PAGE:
it is impossible for you to maintain both these parties [in the divided state] friendly to yourself, whether you govern them as prince or as republic. For it is given by nature to men to take sides in any divided thing whatever, and for this to please them more than that. (III.27.3)
This is especially pernicious in a republic, where the two factions will race each other into corruption in an attempt to get the upper hand over and above the other. And whenever the government takes one side in a given issue (however just and right it may be that they do so), the other side automatically becomes rebellious.
I’ve mentioned this before, but here Machiavelli is in exact agreement with Madison and the Federalist Papers. In Federalist 10, Madison comments on the danger of faction:
The friend of popular governments never finds himself so much alarmed for their character and fate, as when he contemplates their propensity to this dangerous vice. He will not fail, therefore, to set a due value on any plan which, without violating the principles to which he is attached, provides a proper cure for it. The instability, injustice, and confusion introduced into the public councils, have, in truth, been the mortal diseases under which popular governments have everywhere perished; as they continue to be the favorite and fruitful topics from which the adversaries to liberty derive their most specious declamations.
While Madison believes the Constitution rather than the gallows is the solution to the problem of faction, his view of the root issue is functionally the same.
Yet another danger to the state is… mercy. That is, the state is endangered when the rich and powerful use mercy to buy support for themselves in their bid for power. “Here,” Machiavelli says, “it is to be noted that many times works that appear merciful, which cannot reasonably be condemned, become cruel and are very dangerous for a republic…” (III.28.1). Obviously such works cannot be forbidden by a strong state—not least because “a republic without reputed citizens cannot stand” (III.28.1). The state which does not have the kind of people willing to give and serve generously is a wicked republic and will collapse; yet the citizens who are willing to give and serve generously are those who gain the sort of reputation that becomes the foundation for tyranny.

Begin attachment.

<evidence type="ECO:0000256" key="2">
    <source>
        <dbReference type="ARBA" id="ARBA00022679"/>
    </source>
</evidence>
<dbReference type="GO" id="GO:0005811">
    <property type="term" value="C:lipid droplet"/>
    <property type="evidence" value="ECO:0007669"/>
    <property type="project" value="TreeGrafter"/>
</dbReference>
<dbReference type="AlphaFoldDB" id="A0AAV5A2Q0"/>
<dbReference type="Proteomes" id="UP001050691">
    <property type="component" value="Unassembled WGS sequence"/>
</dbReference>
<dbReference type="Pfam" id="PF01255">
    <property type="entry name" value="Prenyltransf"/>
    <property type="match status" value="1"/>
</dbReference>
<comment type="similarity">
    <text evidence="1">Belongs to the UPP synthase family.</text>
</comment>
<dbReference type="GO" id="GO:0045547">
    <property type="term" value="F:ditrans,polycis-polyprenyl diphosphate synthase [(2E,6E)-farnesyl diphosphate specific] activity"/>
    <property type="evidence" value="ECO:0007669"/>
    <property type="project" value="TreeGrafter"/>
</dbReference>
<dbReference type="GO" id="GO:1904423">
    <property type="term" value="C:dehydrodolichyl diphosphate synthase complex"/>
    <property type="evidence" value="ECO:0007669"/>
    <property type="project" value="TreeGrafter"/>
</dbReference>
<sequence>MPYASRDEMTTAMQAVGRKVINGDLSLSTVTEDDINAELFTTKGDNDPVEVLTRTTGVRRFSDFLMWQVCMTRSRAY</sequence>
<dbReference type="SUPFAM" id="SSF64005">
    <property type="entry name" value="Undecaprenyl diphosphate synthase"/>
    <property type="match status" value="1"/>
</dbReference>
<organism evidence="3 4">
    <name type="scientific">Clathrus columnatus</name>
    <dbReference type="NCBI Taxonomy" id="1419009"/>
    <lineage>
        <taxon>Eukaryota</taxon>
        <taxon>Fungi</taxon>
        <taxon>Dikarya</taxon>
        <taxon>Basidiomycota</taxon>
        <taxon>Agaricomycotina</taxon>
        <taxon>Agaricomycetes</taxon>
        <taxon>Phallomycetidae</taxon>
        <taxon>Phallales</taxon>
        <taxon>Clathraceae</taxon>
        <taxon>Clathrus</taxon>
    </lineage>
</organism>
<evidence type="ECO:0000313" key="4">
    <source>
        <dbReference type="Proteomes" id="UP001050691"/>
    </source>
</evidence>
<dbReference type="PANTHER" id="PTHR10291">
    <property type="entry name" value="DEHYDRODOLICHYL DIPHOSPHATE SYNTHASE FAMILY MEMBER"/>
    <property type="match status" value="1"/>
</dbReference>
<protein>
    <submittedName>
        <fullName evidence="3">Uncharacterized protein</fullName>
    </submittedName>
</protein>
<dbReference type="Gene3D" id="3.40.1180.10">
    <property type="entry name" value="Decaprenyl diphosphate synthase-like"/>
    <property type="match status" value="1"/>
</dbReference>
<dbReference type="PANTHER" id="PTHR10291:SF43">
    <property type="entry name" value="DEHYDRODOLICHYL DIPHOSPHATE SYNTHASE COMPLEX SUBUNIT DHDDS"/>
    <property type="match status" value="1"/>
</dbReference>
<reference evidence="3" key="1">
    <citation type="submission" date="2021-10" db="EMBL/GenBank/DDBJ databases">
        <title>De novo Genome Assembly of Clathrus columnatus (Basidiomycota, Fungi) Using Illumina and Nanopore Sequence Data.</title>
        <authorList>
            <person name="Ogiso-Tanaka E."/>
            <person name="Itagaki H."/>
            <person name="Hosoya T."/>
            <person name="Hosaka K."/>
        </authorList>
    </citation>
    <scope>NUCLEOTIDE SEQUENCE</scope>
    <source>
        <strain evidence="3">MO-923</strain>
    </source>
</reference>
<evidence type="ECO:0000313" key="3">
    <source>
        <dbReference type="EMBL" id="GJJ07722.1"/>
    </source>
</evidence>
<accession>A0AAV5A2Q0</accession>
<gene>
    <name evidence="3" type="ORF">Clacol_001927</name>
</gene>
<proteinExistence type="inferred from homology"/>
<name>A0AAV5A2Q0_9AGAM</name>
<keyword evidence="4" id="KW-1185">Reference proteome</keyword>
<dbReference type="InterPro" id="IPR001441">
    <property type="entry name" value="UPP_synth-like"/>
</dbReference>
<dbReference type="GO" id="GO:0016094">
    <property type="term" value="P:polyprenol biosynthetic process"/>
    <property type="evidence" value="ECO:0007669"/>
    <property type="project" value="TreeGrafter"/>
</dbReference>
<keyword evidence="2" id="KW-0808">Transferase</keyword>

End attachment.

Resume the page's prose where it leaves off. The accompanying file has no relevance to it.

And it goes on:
The best way to offset this danger, according to Machiavelli, is to maintain a clear and publicly acknowledged (even legally acknowledged) separation between different kinds of charitable works. Works that are done in public, through public means, and for the good of the public are to be encouraged by the state and rewarded with the appropriate reputation. Charitable works, however, that are done privately, through private means, and for the personal aggrandizement of the benefactor are to be condemned—and maybe even punished.
If a principality does begin to decline, its prince has no one to blame but himself. The people always imitate what they see in their leadership. If the leader is greedy, the people become greedy. If he is violent, they become violent. And so on. While this principle may not work as a stand-alone political idea, in the context of Machiavelli’s discussion of the collapse of a state it is an important note. The organic and causal relationship between the governors and the governed has to be a part of our overall analysis of the collapse of the state.
Coyle Neal is Assistant Professor of Political Science at Southwest Baptist University in Bolivar, Missouri.